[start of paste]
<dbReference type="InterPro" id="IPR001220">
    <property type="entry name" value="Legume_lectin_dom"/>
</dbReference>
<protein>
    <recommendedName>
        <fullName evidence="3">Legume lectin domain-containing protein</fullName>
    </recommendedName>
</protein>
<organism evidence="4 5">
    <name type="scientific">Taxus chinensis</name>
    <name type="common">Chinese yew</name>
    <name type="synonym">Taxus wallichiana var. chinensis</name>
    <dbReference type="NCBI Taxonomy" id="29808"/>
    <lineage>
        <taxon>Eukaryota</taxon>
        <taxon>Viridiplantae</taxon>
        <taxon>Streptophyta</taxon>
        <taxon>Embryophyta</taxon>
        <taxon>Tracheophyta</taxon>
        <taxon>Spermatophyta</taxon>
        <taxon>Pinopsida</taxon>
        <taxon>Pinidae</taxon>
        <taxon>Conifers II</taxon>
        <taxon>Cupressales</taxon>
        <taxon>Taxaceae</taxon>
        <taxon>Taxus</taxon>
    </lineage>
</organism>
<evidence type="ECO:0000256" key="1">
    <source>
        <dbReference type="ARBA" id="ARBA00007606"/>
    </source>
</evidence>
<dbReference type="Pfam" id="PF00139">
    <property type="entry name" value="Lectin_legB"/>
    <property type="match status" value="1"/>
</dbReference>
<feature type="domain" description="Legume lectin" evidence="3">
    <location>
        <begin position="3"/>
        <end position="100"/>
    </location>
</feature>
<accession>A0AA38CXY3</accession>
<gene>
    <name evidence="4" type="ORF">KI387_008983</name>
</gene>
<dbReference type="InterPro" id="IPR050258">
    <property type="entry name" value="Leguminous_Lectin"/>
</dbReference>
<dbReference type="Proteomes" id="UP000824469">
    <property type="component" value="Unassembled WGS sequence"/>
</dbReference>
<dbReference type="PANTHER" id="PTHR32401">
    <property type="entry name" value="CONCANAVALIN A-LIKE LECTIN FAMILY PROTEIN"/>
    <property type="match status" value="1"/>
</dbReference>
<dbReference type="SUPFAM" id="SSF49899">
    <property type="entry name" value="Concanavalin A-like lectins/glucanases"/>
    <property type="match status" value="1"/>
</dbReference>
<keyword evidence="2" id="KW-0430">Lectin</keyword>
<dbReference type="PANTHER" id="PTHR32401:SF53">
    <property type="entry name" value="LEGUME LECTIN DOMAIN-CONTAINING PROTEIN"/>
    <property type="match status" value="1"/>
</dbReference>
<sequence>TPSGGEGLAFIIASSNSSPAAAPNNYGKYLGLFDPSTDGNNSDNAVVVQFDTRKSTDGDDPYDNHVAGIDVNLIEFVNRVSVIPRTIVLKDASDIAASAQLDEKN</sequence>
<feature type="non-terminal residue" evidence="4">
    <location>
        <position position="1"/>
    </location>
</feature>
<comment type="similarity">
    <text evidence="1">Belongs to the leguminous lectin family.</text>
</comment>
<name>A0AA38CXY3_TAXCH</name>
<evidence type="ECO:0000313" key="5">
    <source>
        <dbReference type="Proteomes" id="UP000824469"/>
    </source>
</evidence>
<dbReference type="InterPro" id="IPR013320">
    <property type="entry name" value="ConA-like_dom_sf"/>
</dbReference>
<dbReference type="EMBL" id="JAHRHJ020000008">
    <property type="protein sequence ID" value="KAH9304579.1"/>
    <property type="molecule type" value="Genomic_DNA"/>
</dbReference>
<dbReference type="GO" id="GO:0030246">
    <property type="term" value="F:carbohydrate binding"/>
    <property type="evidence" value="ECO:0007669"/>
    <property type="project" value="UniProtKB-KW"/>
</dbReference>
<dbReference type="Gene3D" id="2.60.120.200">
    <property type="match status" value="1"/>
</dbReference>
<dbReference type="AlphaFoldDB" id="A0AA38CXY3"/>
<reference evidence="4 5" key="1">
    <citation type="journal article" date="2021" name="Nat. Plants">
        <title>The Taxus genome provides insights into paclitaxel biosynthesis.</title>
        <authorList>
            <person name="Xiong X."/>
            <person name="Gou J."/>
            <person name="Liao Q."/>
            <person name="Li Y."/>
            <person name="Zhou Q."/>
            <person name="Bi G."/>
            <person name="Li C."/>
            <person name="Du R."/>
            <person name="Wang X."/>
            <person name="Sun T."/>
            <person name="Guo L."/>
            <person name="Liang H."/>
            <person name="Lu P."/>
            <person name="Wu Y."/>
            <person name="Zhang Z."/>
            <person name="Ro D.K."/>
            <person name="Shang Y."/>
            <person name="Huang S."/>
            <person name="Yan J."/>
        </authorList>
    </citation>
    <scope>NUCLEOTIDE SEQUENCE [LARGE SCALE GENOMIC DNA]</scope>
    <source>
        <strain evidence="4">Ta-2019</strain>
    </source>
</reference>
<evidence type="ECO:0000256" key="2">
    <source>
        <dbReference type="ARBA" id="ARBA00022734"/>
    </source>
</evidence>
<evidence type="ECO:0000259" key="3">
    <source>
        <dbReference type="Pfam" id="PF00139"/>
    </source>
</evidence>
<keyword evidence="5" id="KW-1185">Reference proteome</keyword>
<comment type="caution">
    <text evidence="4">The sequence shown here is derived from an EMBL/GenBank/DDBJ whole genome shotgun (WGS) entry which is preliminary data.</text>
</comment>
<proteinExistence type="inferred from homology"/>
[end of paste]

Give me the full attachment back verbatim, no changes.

<dbReference type="InterPro" id="IPR001220">
    <property type="entry name" value="Legume_lectin_dom"/>
</dbReference>
<protein>
    <recommendedName>
        <fullName evidence="3">Legume lectin domain-containing protein</fullName>
    </recommendedName>
</protein>
<organism evidence="4 5">
    <name type="scientific">Taxus chinensis</name>
    <name type="common">Chinese yew</name>
    <name type="synonym">Taxus wallichiana var. chinensis</name>
    <dbReference type="NCBI Taxonomy" id="29808"/>
    <lineage>
        <taxon>Eukaryota</taxon>
        <taxon>Viridiplantae</taxon>
        <taxon>Streptophyta</taxon>
        <taxon>Embryophyta</taxon>
        <taxon>Tracheophyta</taxon>
        <taxon>Spermatophyta</taxon>
        <taxon>Pinopsida</taxon>
        <taxon>Pinidae</taxon>
        <taxon>Conifers II</taxon>
        <taxon>Cupressales</taxon>
        <taxon>Taxaceae</taxon>
        <taxon>Taxus</taxon>
    </lineage>
</organism>
<evidence type="ECO:0000256" key="1">
    <source>
        <dbReference type="ARBA" id="ARBA00007606"/>
    </source>
</evidence>
<dbReference type="Pfam" id="PF00139">
    <property type="entry name" value="Lectin_legB"/>
    <property type="match status" value="1"/>
</dbReference>
<feature type="domain" description="Legume lectin" evidence="3">
    <location>
        <begin position="3"/>
        <end position="100"/>
    </location>
</feature>
<accession>A0AA38CXY3</accession>
<gene>
    <name evidence="4" type="ORF">KI387_008983</name>
</gene>
<dbReference type="InterPro" id="IPR050258">
    <property type="entry name" value="Leguminous_Lectin"/>
</dbReference>
<dbReference type="Proteomes" id="UP000824469">
    <property type="component" value="Unassembled WGS sequence"/>
</dbReference>
<dbReference type="PANTHER" id="PTHR32401">
    <property type="entry name" value="CONCANAVALIN A-LIKE LECTIN FAMILY PROTEIN"/>
    <property type="match status" value="1"/>
</dbReference>
<dbReference type="SUPFAM" id="SSF49899">
    <property type="entry name" value="Concanavalin A-like lectins/glucanases"/>
    <property type="match status" value="1"/>
</dbReference>
<keyword evidence="2" id="KW-0430">Lectin</keyword>
<dbReference type="PANTHER" id="PTHR32401:SF53">
    <property type="entry name" value="LEGUME LECTIN DOMAIN-CONTAINING PROTEIN"/>
    <property type="match status" value="1"/>
</dbReference>
<sequence>TPSGGEGLAFIIASSNSSPAAAPNNYGKYLGLFDPSTDGNNSDNAVVVQFDTRKSTDGDDPYDNHVAGIDVNLIEFVNRVSVIPRTIVLKDASDIAASAQLDEKN</sequence>
<feature type="non-terminal residue" evidence="4">
    <location>
        <position position="1"/>
    </location>
</feature>
<comment type="similarity">
    <text evidence="1">Belongs to the leguminous lectin family.</text>
</comment>
<name>A0AA38CXY3_TAXCH</name>
<evidence type="ECO:0000313" key="5">
    <source>
        <dbReference type="Proteomes" id="UP000824469"/>
    </source>
</evidence>
<dbReference type="InterPro" id="IPR013320">
    <property type="entry name" value="ConA-like_dom_sf"/>
</dbReference>
<dbReference type="EMBL" id="JAHRHJ020000008">
    <property type="protein sequence ID" value="KAH9304579.1"/>
    <property type="molecule type" value="Genomic_DNA"/>
</dbReference>
<dbReference type="GO" id="GO:0030246">
    <property type="term" value="F:carbohydrate binding"/>
    <property type="evidence" value="ECO:0007669"/>
    <property type="project" value="UniProtKB-KW"/>
</dbReference>
<dbReference type="Gene3D" id="2.60.120.200">
    <property type="match status" value="1"/>
</dbReference>
<dbReference type="AlphaFoldDB" id="A0AA38CXY3"/>
<reference evidence="4 5" key="1">
    <citation type="journal article" date="2021" name="Nat. Plants">
        <title>The Taxus genome provides insights into paclitaxel biosynthesis.</title>
        <authorList>
            <person name="Xiong X."/>
            <person name="Gou J."/>
            <person name="Liao Q."/>
            <person name="Li Y."/>
            <person name="Zhou Q."/>
            <person name="Bi G."/>
            <person name="Li C."/>
            <person name="Du R."/>
            <person name="Wang X."/>
            <person name="Sun T."/>
            <person name="Guo L."/>
            <person name="Liang H."/>
            <person name="Lu P."/>
            <person name="Wu Y."/>
            <person name="Zhang Z."/>
            <person name="Ro D.K."/>
            <person name="Shang Y."/>
            <person name="Huang S."/>
            <person name="Yan J."/>
        </authorList>
    </citation>
    <scope>NUCLEOTIDE SEQUENCE [LARGE SCALE GENOMIC DNA]</scope>
    <source>
        <strain evidence="4">Ta-2019</strain>
    </source>
</reference>
<evidence type="ECO:0000256" key="2">
    <source>
        <dbReference type="ARBA" id="ARBA00022734"/>
    </source>
</evidence>
<evidence type="ECO:0000259" key="3">
    <source>
        <dbReference type="Pfam" id="PF00139"/>
    </source>
</evidence>
<keyword evidence="5" id="KW-1185">Reference proteome</keyword>
<comment type="caution">
    <text evidence="4">The sequence shown here is derived from an EMBL/GenBank/DDBJ whole genome shotgun (WGS) entry which is preliminary data.</text>
</comment>
<proteinExistence type="inferred from homology"/>